Coriolanus’s Lonely Love

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I'd never read or seen Coriolanus before a group of friends and I went out to see Tom Hiddleston as the eponymous lead in an NT Live broadcast.  During intermission, one of my friends leaned across our block of seats to say, "I've guess this is the methadone to my House of Cards addiction."In Coriolanus, the title character is a great general, but flounders when his friends try to elevate him as a Roman Consul.  His apparent arrogance and disdain for the ordinary people of Rome, who he would … [Read more...]

Mercy is Not Intransitive

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The release of Kerry Weber's Mercy in the City: How to Feed the Hungry, Give Drink to the Thirsty, Visit the Imprisoned, and Keep Your Day Job is well timed for Lent.  If you're of a mind to, you could finish this slim spiritual memoir before Ash Wednesday and let it inform your choices of sacrifices.Weber, a Mercy Associate and managing editor at America magazine, decides that for Lent, she'll try to practice the seven Corporal Works of Mercy:To feed the hungry. To give drink to the t … [Read more...]

House of Cards’ Restless Hearts

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As required of all D.C. residents, my friends and I blitzed through House of Cards this weekend.  (As you can see above, I thought sweet, wholesome chocolate chip cookies would be a nice counterpoint to the bitterly cynical show).  Unfortunately, though I like politics, sneaky ploys, and villainous monologues, I'm still not a big fan of the show, and you can read why over at First Things.  (I was careful to keep my review thematic, so, I think you're safe, even if you're worried about spoil … [Read more...]

Dawkins Doesn’t Sate an ‘Appetite for Wonder’

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My March issue of First Things has just arrived in the mail, and, with it, my review of Richard Dawkins's memoir, An Appetite for Wonder: The Making of a Scientist.  Here's how it begins: Richard Dawkins’ An Appetite for Wonder: The Making of a Scientist invites comparisons with C. S. Lewis’ Surprised by Joy. Both are memoirs by thinkers who seemed a little surprised to end up as apologists, much less as writers whom growing numbers would credit with their conversion or de-conversion. Unfortun … [Read more...]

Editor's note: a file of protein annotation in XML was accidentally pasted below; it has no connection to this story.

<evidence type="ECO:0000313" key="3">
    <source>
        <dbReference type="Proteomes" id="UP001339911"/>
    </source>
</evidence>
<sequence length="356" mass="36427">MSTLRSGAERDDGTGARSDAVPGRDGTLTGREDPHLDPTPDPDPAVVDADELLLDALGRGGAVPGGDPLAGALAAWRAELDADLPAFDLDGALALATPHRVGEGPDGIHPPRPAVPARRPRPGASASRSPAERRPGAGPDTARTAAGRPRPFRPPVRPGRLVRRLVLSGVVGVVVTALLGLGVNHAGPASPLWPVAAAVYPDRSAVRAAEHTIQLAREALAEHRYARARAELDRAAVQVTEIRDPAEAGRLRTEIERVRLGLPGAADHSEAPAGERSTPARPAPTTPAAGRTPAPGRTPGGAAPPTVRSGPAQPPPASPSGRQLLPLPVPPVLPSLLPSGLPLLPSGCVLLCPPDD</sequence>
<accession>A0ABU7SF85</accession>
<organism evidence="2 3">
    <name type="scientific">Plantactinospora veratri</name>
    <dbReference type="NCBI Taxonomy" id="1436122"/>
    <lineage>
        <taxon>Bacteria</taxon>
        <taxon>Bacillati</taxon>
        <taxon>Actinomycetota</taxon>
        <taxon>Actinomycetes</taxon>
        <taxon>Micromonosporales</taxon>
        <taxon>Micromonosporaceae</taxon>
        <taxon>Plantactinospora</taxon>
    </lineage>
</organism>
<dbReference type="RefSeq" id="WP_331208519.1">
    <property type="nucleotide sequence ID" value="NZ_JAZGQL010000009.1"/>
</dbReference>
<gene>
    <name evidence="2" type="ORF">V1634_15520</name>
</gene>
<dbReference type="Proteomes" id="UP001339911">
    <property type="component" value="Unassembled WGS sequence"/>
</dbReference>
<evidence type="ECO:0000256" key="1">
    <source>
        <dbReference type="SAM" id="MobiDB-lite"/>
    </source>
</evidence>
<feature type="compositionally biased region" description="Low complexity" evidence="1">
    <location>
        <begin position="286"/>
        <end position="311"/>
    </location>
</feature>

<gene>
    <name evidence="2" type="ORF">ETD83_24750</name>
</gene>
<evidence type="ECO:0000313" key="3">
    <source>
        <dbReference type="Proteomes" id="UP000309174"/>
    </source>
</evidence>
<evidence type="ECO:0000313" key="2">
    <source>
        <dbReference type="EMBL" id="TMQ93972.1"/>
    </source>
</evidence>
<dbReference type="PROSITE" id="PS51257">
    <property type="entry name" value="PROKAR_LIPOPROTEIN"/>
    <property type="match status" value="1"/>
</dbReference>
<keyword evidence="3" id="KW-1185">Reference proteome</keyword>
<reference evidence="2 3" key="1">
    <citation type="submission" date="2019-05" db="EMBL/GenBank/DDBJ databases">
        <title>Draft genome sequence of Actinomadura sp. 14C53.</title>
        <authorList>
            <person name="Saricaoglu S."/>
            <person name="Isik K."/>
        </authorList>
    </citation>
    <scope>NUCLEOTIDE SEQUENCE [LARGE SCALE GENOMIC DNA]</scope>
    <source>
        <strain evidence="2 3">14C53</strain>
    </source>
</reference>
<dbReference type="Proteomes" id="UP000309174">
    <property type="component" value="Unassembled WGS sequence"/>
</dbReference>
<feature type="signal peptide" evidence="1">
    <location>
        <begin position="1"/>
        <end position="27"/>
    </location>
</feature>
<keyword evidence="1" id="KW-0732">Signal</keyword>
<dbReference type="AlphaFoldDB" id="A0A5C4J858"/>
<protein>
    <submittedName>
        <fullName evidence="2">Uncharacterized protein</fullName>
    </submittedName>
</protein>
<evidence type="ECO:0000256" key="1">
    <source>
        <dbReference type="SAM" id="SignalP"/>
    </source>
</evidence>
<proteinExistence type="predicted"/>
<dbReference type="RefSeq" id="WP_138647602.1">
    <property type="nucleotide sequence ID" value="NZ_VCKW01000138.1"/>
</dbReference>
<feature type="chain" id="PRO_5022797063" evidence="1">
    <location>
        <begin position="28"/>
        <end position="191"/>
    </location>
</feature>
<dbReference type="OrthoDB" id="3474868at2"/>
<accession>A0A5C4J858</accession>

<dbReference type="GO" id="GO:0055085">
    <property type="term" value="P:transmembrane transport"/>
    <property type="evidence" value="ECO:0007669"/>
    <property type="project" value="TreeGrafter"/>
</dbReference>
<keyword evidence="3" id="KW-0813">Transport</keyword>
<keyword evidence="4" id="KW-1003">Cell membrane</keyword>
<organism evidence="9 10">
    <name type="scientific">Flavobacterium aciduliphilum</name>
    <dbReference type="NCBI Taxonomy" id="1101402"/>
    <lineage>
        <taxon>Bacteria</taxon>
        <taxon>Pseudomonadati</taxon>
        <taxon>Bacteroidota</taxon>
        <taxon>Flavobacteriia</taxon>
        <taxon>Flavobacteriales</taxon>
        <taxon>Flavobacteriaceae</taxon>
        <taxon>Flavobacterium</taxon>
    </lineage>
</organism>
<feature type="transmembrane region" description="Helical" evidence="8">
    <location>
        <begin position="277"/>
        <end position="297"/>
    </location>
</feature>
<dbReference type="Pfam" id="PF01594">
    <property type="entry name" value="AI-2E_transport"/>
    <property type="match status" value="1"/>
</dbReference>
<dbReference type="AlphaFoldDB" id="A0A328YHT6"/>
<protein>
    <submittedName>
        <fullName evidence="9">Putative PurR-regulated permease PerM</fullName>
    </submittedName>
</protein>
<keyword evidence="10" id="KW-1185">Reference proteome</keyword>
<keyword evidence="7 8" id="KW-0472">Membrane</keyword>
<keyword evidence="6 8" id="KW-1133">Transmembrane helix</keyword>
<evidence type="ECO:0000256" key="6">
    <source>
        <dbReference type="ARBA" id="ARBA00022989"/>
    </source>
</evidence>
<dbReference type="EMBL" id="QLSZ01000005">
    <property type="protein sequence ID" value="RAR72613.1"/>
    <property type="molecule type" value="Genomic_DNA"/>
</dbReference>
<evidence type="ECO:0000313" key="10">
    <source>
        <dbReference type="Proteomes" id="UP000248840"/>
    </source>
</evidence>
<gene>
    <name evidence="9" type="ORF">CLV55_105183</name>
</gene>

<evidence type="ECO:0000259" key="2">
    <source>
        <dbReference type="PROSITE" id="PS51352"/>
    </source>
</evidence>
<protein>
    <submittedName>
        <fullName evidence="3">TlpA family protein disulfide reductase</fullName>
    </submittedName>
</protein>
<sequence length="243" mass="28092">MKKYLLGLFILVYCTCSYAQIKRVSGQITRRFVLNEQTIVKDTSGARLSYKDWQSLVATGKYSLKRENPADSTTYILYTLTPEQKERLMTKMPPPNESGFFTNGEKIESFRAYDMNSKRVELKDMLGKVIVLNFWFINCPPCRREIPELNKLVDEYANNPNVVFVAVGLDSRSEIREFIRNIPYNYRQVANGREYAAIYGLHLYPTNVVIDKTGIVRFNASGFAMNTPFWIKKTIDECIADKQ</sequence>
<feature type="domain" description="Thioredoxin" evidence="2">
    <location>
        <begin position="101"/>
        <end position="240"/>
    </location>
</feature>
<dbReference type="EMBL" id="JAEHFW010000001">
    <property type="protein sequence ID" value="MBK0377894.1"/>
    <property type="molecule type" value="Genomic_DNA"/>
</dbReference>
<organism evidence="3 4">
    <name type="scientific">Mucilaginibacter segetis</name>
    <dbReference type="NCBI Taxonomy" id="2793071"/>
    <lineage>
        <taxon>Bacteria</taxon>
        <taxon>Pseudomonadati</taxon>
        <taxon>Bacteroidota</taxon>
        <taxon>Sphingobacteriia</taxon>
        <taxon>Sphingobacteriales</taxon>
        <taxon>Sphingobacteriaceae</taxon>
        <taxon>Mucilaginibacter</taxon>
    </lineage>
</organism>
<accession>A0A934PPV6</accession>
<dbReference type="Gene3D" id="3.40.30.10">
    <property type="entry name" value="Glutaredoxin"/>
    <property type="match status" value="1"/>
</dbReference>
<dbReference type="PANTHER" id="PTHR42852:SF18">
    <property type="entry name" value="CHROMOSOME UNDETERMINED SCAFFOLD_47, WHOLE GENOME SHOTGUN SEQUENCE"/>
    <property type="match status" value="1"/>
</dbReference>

Reading through 2014 with Pope Francis [Index Post]

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Throughout 2014, I'll be reading and blogging through Pope Francis/Cardinal Bergoglio’s collections of meditations: Open Mind, Faithful Heart: Reflections on Following Jesus.  Every Friday, I'll be reading the next meditation in the series (spiritual reading is my Friday discipline) and then posting a reaction on Monday.  Commenters are heartily invited to read along and contribute your thoughts. Part 1: Encountering JesusJesus in Dialogue -- "An Inheritance of Joy" (1/6/ … [Read more...]

In Praise of Particularity?

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The newest issue of Fare Forward is out, and I have a review of Stephen T. Asma's Against Fairness in the magazine.  You can read the review in full on Fare Forward's website, but here's a teaser: Stephen T. Asma’s book is titled Against Fairness, but it doesn’t take too long for the reader to discover what he is for. Asma thinks we’ve neglected nepotism, favoritism, and particularity in our relationships and our moral reasoning. Our natural impulse to play favorites is, in his opinion, actively … [Read more...]

Raising the Stakes in Stories

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In her memoir The Magician’s Book: A Skeptic’s Adventures in Narnia, Laura Miller talks about why she strongly preferred the Narnia books to the Elsie Dinsmore series an aunt pressed on her:  The morality of Elsie Dinsmore was the morality of childhood, where the choice was between obedience and naughtiness. The morality of Narnia was grown-up, a matter of good and evil. A childhood friend echoed her feelings, contrasting Narnia to Oz: There was a certain weightiness to Narnia which really app … [Read more...]


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